What Congress can Learn from Einstein and Socrates about Bipartisanship

The physicist David Bohm, while researching the lives of Einstein, Heisenberg, and Bohr, noticed that their incredible breakthroughs took place through simple, open and honest conversation. He observed, for instance, that Einstein and his colleagues spent years freely corresponding and brainstorming with each other. During these interactions, they exchanged and dialogued about ideas which later became the foundations of modern physics. They exchanged ideas without trying to change the other’s mind and without bitter argument. They always paid attention to each other’s views and established an extraordinary professional fellowship. Other scientists of the time, in contrast, wasted their careers bickering over petty nuances of opinion and promoting their own ideas at the expense of others. They mistrusted their colleagues, covered up weaknesses, and were reluctant to openly share their work.

Why were Einstein and his associates able to collaborate so effectively? How were they able to avoid the mistrust, suspicion, and covering up that which often occurs when a group of people attempt to collaborate together? Why were they able to share their work openly and honestly with each other, while their contemporaries did not? What was their secret?

Einstein and his associates had discovered and used a set of ancient Greek principles of intragroup communication, which was developed by Socrates. Socrates and other Greek philosophers would sit around brainstorming and debating various issues. Their discussions, however, rarely got out of hand. Although hot tempers emerged, the participants were bound by seven principles of discussion Socrates established to maintain a sense of collegiality. Socrates called these principles Koinonia which means “spirit of fellowship.” The basic principles were:
1) Establish dialogue.
2) Exchange ideas.
3) Don’t argue.
4) Don’t interrupt.
5) Listen carefully.
6) Clarify your thinking.
7) Be honest.

The following are guidelines for establishing Koinonia in your group:

Put together a small group to serve as a pilot test. Meet at the same time once every week. Tell people to talk about whatever they want to talk about. There is no set agenda. There may not be any noticeable results the first few sessions. And people may gripe that the sessions are a waste of time. Hold firm and tell the participants that the purpose of the sessions is to build teamwork.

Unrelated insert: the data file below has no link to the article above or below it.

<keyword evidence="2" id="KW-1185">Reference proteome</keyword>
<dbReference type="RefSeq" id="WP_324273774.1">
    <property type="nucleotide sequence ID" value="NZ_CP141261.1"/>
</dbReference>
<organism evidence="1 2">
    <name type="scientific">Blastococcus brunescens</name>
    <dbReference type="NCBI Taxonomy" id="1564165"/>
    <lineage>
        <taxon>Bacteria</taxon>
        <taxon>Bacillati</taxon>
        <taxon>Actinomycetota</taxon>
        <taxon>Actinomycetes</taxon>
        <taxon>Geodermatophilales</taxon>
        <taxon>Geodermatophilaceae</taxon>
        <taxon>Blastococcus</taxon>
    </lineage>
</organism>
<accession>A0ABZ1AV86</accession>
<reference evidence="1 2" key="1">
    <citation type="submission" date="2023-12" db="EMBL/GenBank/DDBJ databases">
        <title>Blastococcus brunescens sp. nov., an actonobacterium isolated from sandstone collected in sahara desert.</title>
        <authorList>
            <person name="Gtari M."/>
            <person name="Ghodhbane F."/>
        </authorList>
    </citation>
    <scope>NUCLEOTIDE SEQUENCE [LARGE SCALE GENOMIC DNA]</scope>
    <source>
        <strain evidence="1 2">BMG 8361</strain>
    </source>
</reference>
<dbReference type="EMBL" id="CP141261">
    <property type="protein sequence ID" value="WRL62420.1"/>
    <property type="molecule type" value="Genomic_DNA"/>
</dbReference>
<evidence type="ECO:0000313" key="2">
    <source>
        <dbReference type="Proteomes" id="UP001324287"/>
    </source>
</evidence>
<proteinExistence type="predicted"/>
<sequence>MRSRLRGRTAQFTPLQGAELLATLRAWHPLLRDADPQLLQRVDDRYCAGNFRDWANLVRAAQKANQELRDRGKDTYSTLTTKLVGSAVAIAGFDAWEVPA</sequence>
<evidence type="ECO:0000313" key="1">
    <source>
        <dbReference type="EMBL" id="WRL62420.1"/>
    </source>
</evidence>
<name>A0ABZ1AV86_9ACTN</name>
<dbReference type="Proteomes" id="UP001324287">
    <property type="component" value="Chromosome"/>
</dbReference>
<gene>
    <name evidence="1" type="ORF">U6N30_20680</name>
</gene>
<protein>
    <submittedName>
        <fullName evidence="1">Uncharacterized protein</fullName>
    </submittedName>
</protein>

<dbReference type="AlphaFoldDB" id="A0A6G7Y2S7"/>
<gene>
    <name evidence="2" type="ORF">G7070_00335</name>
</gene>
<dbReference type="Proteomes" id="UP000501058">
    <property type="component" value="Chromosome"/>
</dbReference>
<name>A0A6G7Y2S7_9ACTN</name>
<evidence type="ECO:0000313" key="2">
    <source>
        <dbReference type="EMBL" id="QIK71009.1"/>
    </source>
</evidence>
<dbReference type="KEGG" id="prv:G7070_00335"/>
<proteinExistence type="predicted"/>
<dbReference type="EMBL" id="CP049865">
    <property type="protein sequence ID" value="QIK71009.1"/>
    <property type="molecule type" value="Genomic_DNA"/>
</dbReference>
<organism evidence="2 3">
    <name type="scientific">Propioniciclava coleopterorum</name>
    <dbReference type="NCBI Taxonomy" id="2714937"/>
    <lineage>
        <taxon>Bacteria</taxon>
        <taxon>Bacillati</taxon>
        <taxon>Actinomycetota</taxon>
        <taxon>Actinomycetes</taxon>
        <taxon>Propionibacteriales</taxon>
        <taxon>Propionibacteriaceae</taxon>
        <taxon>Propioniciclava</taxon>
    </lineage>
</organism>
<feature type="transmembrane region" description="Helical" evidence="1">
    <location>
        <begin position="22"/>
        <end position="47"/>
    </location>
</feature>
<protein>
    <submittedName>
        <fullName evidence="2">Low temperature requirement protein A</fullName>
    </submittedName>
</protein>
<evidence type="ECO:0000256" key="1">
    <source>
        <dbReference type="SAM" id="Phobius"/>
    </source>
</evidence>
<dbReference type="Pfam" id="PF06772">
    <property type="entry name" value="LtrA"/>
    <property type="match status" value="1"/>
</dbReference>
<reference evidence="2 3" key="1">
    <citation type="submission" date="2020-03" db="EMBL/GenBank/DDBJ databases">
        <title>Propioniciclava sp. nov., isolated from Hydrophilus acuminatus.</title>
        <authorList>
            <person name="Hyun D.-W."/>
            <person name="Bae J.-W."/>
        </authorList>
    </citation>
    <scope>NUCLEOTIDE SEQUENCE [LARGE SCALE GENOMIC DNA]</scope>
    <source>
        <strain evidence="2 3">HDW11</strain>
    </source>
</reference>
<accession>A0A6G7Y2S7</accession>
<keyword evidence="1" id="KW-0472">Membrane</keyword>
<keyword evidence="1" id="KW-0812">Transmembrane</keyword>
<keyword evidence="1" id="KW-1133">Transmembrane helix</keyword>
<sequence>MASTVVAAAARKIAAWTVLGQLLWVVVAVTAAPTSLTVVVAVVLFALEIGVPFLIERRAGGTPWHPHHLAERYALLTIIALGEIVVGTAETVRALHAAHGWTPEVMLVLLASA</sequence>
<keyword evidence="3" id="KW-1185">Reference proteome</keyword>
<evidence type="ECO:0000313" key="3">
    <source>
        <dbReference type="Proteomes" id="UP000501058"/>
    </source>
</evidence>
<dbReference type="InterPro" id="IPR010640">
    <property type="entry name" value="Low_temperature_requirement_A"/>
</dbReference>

In Greek, the word dialogue means a “talking through.” Socrates and other Greek philosophers used dialogue to establish and uncover hidden truths. Socrates believed that the key to establishing dialogue is to exchange ideas without trying to change the other person’s mind. This is not the same as discussion which, from its Latin root, means to “dash to pieces.” (In many groups, even the polite ones, the purpose often is to “dash” the other person’s ideas in order to promote your own.)

The basic rules of dialogue established by Socrates and his friends are “Don’t argue,” “Don’t interrupt,” and “Listen carefully.” Participants should focus entirely upon whoever is speaking. This will be difficult at first. With practice, however, communication will become truly two-way.

To do this, you first must suspend all untested assumptions. You might think that certain people are not creative. When you think that, you’re not likely to give their ideas fair thought. Check your assumptions and look at everybody and everything  with an unbiased view.

Say what you think, even if your thoughts are controversial. Once people realize they know what you thinking, they will be comfortable and open around you.

Follow these steps diligently and Koinonia will follow, sooner or later. Most people naturally like to interact. Koinonia can help remove barriers which prevent people from collaborating honestly. When a spirit of Koinonia prevails, people are less likely to withhold information. As a result, intragroup communications are enhanced and ideas flow more freely within a group.


Michael Michalko is the author of the highly acclaimed Thinkertoys: A Handbook of Creative Thinking Techniques; Cracking Creativity: The Secrets of Creative Genius; ThinkPak: A Brainstorming Card Deck and Creative Thinkering: Putting Your Imagination to Work.


One response to this post.

  1. Great thinking


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